In a country rife with provincial politics, it is monumental of news when the central government of India in Delhi announced a seven-day mourning period throughout the country for the passing of former Prime Minister Atal Bihari Vajpayee. Vajpayee was one of India’s most admired politicians. There was no secret behind this mass appeal. It was just that he was simple, straightforward and honest.
If his inimitable oratory, repartee and ready wit tugged at the hearts of the masses, his patience and width of vision influenced the minds of many a head of the state. Whether it was international affairs or matters of national interest, Vajpayee spoke with authority. And he spoke without mincing his words, especially where criticism was due. In recognition to his services to the country, he was awarded the Padma Vibhushan in 1992 and the Best Parliamentarian Award in 1994.
A skilled parliamentarian and statesman, he was born on December 25, 1925. Son of a poet and writer Krishna Bihari Vajpayee, his grandfather Shyam Lal Vajpayee was a Sanskrit scholar and poet. Vajpayee grew up in Gwalior and later moved to Kanpur, Uttar Pradesh, to do his Masters in political science from Kanpur University.
He became a member of Rashtriya Swayamsevak Sangh (RSS) and when the organisation decided to launch a monthly journal, he was asked to edit it. Simultaneously, he edited Panchjanya, the RSS mouthpiece and the daily Swadesh. As the assassination of Mahatma Gandhi witnessed a ban on RSS, Vajpayee went to Kashi and started editing a journal named Chetna. In 1953, he was posted to Delhi as the editor of a daily newspaper Veer Arjun.
Vajpayee was first elected to Parliament in 1957 from Balrampur in Uttar Pradesh. On the first day of the Parliament, although happy and apprehensive, he was given a back seat and denied the opportunity to speak due to the party’s strength in the House. Not one to let things pass, he made a suggestion by writing to the Speaker and the leader of the House, Jawaharlal Nehru. His request to pay homage to the martyrs of 1857 before the start of the proceedings was promptly accepted. Steadily, he made his way and excelled in foreign affairs. He was a Lok sabha MP from 1967-1984 and later a member of the Rajya Sabha.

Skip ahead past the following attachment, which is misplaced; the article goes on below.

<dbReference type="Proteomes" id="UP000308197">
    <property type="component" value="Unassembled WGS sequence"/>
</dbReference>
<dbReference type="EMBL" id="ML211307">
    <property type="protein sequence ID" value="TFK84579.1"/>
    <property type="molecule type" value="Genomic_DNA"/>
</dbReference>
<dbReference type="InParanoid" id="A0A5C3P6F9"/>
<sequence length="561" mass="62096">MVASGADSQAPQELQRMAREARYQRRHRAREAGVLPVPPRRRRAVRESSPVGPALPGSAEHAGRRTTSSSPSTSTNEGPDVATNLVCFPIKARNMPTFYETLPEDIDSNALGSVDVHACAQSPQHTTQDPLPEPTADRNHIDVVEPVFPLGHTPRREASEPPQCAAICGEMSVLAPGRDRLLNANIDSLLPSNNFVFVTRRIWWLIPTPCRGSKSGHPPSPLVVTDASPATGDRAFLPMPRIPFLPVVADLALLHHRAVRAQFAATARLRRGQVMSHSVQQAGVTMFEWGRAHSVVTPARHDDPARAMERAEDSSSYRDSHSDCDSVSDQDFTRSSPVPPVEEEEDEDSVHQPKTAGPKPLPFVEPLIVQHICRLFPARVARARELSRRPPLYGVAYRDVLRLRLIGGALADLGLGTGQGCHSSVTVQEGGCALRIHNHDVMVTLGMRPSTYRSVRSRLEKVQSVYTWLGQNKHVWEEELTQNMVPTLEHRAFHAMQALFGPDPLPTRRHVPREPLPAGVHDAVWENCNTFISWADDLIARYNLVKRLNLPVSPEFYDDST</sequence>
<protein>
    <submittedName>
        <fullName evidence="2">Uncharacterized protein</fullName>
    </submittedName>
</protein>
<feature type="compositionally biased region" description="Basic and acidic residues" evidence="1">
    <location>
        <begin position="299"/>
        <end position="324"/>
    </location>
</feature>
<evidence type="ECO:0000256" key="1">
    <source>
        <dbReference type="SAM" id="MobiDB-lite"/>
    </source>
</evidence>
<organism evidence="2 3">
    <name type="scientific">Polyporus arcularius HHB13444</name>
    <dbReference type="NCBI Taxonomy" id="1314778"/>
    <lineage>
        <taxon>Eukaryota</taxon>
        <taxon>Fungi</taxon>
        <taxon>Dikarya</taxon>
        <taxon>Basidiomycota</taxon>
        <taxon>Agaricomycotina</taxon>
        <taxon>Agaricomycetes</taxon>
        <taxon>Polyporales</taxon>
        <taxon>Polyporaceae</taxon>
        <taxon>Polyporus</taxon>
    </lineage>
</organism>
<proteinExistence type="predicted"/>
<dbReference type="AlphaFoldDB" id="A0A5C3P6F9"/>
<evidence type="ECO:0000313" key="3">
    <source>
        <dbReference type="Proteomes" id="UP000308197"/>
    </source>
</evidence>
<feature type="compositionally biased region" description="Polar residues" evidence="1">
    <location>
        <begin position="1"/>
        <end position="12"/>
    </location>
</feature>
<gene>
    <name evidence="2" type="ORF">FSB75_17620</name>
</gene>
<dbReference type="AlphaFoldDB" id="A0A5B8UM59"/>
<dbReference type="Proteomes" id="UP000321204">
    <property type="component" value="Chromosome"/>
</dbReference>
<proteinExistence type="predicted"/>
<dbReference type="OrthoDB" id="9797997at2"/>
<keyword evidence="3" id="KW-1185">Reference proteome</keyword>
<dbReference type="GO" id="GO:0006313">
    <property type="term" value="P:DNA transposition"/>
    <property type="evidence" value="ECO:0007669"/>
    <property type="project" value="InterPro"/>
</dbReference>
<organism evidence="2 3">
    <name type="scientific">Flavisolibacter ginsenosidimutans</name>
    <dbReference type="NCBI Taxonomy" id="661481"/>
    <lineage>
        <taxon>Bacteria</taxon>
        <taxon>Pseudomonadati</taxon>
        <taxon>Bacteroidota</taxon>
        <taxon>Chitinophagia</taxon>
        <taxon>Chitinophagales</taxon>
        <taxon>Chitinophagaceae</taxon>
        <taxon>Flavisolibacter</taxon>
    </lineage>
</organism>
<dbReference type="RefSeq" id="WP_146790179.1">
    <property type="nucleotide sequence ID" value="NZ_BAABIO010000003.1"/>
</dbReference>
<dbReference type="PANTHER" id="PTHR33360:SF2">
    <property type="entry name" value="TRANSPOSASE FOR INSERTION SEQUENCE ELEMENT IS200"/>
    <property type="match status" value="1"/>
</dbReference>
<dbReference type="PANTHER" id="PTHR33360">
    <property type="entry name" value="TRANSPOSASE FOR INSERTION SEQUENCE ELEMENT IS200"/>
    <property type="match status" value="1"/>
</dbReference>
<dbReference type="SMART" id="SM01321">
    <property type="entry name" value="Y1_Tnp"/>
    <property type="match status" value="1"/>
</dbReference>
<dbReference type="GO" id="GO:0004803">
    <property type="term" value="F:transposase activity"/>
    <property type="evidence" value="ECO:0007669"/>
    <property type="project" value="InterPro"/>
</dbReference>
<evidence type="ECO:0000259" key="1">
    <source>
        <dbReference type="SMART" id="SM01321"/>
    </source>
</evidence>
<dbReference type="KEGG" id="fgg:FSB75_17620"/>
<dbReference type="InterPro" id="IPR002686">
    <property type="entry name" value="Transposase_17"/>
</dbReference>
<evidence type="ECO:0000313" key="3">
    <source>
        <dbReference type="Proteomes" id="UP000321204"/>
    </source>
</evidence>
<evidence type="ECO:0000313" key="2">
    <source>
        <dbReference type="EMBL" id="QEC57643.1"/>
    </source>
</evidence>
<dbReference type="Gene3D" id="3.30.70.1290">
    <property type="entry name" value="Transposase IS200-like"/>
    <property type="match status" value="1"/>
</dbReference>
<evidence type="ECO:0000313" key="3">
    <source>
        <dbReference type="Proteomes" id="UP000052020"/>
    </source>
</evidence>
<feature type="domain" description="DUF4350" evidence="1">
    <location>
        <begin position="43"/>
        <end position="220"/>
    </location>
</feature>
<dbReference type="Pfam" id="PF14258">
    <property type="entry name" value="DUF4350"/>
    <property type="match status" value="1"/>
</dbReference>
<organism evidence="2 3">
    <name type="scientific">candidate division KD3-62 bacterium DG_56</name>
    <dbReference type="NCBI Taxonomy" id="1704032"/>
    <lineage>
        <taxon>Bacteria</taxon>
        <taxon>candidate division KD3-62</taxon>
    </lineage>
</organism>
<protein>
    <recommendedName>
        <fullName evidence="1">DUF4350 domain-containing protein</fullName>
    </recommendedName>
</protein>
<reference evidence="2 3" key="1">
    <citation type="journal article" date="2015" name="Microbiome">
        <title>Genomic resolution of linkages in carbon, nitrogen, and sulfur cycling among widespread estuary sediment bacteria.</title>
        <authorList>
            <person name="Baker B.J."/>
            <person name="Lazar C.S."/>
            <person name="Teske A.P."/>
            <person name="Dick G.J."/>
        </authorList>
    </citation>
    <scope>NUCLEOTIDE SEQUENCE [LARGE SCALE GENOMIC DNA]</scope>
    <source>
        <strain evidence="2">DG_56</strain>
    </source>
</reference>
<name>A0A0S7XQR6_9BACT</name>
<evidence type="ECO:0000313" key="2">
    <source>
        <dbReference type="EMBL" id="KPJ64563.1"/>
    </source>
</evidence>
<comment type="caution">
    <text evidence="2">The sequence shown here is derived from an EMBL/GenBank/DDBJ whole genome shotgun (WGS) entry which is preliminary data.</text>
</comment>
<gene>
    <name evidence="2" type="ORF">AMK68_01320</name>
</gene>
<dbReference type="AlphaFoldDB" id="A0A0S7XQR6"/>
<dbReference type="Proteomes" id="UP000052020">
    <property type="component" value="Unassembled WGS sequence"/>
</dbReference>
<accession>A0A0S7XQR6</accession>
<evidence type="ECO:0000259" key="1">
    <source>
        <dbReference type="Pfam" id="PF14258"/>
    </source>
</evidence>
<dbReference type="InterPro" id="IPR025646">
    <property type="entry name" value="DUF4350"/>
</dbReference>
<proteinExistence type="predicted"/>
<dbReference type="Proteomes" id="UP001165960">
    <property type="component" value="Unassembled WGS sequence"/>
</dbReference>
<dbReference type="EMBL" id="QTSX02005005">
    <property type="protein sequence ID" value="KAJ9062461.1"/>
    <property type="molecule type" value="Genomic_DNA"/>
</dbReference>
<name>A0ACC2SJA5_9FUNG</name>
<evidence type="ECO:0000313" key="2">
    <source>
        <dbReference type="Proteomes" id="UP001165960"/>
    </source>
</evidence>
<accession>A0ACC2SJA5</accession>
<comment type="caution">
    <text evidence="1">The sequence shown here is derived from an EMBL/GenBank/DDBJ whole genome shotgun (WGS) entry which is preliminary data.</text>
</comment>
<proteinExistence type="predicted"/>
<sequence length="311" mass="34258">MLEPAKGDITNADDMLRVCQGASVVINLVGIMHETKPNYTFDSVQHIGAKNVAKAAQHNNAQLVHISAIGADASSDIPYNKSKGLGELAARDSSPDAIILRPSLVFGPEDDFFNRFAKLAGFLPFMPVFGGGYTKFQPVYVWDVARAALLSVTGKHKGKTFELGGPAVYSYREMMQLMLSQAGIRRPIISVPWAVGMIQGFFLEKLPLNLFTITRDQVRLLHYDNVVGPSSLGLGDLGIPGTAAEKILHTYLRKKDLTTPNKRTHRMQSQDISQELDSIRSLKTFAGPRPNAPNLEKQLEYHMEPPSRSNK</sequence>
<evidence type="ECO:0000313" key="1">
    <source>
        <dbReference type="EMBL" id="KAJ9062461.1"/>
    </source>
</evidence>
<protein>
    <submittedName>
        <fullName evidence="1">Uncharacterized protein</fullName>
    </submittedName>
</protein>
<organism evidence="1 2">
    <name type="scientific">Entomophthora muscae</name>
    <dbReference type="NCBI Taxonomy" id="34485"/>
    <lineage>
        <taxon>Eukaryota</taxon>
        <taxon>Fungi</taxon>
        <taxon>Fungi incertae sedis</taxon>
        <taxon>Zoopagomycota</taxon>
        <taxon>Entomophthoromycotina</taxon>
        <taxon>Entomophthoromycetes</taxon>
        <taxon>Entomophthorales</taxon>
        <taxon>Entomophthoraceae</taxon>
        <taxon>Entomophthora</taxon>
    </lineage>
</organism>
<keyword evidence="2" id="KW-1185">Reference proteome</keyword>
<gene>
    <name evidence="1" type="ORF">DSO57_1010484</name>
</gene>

His first stint as Prime Minister in 1977 lasted for 13 days. Subsequent elections saw him as Prime Minister again. This time the term lasted 13 months. The results of the 13th Lok Sabha elections in 1999, finally made him take oath of office for the third time.
Ever hawkish in vision, he blasted India out of its nuclear shackles by conducting the 1998 Pokharan tests and the next year waged war with Pakistan when its troops occupied the Kargil heights. And Vajpayee the Peacemaker, who was ever willing to talk to his enemies. He broke convention by travelling by bus to Lahore to greet his Pakistani counterpart Nawaz Sharif, shook hands in Agra with General Pervez Musharraf, who plotted Kargil and ousted Sharif in a coup soon after, and later flew to Beijing to sign a landmark agreement to sort out the border issue with China.
Vajpayee was fond of poetry. He first wrote poetry when he was in Grade 9. He had a few books in Hindi to his credit including Amar Aag Hai and Meri Ekavan Kavitayein.
Seeing technological revolutions and youngsters hands-on with the latest technology, in the early 2000s, Vajpayee had remarked, “I should have been younger at this stage. These are challenging times.”
He believed in changing with the times and felt modernisation was always for good. But a detached person as far as luxuries were concerned, he is known to have left the office immediately after his 13-month government fell. When an aide remarked, “What is the protocol?”, Vajpayee retorted, “What protocol? Let’s pack the bags and leave.”